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In a bold display of chutzpah, robbers stole two Edvard Munch paintings during museum hours yesterday, including the iconic Scream painting. Robbers brushed past visitors at the Munch Museum to take the paintings off the walls, and then sped away in an Audi. This might be the one instance where countries less peaceful than Norway get to crow about their overzealous martial attitudes, because the incredible thing is that this is the second time the painting has been stolen - the other time being an incident in 1994 at the National Gallery in Oslo. We especially enjoyed the quotes from the NY Times article:

- Former Oslo police detective on the 1994 case, Leif A. Lier, saying, " Munch Museum director Gunnar Sorensen saying, "The important thing was that we got the picture back...Hasn't the city of Oslo learned anything about security in 10 years? I am shocked that once again it was so easy."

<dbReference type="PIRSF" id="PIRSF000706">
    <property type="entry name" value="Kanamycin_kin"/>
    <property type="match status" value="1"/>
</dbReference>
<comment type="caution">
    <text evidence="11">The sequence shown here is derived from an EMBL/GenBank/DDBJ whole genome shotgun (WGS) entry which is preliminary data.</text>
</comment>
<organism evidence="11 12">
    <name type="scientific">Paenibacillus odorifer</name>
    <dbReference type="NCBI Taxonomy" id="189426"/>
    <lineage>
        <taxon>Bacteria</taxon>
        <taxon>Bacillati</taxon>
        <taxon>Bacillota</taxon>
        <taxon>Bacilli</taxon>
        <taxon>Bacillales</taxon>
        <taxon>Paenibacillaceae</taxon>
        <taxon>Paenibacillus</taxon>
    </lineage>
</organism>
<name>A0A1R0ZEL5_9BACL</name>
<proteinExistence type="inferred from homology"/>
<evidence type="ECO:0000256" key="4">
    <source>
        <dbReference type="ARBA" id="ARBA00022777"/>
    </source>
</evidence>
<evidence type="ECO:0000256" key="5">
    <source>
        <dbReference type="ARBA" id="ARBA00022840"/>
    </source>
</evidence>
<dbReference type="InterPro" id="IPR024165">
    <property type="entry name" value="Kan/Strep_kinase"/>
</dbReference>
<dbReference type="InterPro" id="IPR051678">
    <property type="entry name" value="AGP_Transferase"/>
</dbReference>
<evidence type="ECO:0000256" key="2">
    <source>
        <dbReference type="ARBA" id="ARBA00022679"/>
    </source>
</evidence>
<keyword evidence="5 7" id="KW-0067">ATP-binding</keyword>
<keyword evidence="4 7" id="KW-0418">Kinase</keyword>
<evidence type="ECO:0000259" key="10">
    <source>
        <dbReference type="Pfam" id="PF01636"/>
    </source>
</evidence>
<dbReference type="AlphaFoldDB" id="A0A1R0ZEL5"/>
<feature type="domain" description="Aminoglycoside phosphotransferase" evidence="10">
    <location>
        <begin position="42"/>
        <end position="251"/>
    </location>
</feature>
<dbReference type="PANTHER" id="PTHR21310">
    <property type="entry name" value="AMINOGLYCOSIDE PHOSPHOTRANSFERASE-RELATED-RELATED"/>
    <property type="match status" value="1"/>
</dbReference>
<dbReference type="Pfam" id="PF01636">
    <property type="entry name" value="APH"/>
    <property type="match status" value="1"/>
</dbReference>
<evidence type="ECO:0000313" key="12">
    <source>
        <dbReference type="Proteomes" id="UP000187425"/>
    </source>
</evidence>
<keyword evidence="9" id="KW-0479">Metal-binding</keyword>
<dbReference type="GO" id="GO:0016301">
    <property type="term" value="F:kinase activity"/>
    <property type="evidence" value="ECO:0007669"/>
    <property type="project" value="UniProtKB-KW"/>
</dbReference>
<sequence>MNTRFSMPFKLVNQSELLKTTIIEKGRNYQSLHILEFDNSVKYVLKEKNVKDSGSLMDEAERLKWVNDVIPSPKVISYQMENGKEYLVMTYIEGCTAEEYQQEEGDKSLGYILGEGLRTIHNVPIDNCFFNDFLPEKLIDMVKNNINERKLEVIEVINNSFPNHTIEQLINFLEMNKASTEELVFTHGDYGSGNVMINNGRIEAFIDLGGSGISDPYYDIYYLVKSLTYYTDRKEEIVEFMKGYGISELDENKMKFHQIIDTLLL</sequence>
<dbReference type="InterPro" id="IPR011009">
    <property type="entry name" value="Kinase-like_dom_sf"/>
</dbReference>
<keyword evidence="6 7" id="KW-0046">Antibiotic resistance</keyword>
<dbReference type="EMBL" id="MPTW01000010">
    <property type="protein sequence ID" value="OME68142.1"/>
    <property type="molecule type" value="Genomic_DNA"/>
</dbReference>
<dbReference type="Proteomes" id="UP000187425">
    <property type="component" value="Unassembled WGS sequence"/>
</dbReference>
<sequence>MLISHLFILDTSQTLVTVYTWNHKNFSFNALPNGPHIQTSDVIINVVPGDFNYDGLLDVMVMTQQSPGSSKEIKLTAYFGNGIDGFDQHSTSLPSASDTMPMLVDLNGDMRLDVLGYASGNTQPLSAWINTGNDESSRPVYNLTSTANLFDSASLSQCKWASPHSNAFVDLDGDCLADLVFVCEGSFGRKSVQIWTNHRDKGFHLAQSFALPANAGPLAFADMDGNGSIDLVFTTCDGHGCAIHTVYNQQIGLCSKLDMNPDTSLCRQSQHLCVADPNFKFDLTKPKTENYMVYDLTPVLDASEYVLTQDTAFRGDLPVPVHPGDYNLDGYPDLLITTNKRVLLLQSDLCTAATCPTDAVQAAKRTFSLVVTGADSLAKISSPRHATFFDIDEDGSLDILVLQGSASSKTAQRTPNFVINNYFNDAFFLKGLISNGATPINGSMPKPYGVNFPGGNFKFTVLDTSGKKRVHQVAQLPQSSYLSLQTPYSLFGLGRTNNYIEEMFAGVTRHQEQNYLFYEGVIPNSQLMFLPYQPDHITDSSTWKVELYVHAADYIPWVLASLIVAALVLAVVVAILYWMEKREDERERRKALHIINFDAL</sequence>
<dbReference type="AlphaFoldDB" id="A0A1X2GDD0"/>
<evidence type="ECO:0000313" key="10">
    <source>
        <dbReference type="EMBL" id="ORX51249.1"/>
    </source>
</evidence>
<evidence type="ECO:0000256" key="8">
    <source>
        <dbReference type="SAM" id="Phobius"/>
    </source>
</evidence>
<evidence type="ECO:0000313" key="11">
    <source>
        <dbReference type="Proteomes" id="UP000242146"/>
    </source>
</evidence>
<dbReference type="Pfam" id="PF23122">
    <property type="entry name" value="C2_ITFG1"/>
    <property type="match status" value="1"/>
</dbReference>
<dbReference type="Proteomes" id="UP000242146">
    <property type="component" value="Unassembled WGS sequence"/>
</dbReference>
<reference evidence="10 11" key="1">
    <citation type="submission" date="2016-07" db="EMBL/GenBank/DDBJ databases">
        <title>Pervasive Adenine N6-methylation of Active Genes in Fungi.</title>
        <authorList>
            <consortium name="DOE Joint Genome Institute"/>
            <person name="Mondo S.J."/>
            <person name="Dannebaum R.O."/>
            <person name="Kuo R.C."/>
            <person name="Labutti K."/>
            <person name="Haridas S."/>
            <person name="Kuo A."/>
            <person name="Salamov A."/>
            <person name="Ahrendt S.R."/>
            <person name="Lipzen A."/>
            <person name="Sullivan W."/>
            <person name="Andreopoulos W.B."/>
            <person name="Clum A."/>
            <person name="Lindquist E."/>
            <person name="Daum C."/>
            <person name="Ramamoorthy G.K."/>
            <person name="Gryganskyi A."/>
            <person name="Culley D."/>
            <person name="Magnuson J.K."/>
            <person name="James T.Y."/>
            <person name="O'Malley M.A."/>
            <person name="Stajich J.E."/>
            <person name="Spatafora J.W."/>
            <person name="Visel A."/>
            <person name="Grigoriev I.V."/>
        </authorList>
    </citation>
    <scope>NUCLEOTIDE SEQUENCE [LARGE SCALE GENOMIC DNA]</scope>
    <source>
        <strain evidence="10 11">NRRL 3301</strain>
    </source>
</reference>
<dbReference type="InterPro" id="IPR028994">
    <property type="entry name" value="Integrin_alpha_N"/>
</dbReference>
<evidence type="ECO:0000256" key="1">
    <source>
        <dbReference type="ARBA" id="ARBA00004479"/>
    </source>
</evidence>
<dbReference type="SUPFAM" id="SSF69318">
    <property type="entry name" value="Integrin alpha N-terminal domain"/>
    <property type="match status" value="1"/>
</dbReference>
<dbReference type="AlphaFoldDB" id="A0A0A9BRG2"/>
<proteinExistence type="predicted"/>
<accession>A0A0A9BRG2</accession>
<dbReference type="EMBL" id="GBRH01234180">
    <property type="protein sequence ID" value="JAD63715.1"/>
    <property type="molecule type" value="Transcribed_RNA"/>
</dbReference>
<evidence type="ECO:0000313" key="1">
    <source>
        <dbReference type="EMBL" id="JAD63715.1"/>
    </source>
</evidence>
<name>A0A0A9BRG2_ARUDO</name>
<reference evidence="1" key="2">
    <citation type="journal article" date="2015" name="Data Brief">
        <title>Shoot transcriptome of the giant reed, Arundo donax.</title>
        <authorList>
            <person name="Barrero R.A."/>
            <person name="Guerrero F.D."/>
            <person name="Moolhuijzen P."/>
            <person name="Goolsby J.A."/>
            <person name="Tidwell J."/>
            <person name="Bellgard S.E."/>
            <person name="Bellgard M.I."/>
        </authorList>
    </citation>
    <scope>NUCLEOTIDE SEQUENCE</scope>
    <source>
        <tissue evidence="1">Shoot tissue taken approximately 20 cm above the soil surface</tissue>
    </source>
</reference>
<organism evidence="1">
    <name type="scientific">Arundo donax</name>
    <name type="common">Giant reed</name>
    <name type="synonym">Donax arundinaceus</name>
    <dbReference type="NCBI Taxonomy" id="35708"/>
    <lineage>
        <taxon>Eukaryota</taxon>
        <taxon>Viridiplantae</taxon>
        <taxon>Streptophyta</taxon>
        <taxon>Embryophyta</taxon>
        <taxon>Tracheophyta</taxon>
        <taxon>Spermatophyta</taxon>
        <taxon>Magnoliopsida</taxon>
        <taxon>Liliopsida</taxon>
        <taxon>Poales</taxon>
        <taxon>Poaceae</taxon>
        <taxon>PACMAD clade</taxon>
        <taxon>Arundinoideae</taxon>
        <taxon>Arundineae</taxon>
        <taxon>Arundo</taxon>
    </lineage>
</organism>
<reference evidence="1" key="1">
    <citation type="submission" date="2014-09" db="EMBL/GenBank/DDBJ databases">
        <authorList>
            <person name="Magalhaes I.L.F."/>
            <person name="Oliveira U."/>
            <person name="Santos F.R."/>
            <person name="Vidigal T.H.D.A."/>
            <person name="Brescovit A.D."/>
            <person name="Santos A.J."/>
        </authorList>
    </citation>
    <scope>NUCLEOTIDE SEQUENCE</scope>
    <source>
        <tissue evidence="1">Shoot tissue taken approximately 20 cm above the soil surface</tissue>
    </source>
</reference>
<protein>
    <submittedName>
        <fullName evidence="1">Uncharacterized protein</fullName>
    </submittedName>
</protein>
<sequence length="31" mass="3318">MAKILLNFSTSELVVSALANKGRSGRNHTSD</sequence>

- Another detective formerly involved with the case called the robbers "cunning and stupid at the same time - there's no way to unload them."
Munch Museum director Gunnar Sorenson wondered, "If you bought a work like that, how would you use it? You can't present it for the public or even your friends. It is possible that some lunatic collector in some remote place in the world would like to have it, but that sounds more like a good film manuscript than reality."

The recent 1999 update of The Thomas Crown Affair is about one such lunatic, with a dashing industrialist stealing paintings from the Metropolitan Museum for kicks. And while the IMDB listing says the interiors were filmed there, Gothamist knows that the Met actually refused to let filmmakers to film inside, lest people think they could actually steal paintings. Instead, the filmmakers used the main New York Public Library branch. But this in this instance, the Munch paintings were not insured against theft. D'oh!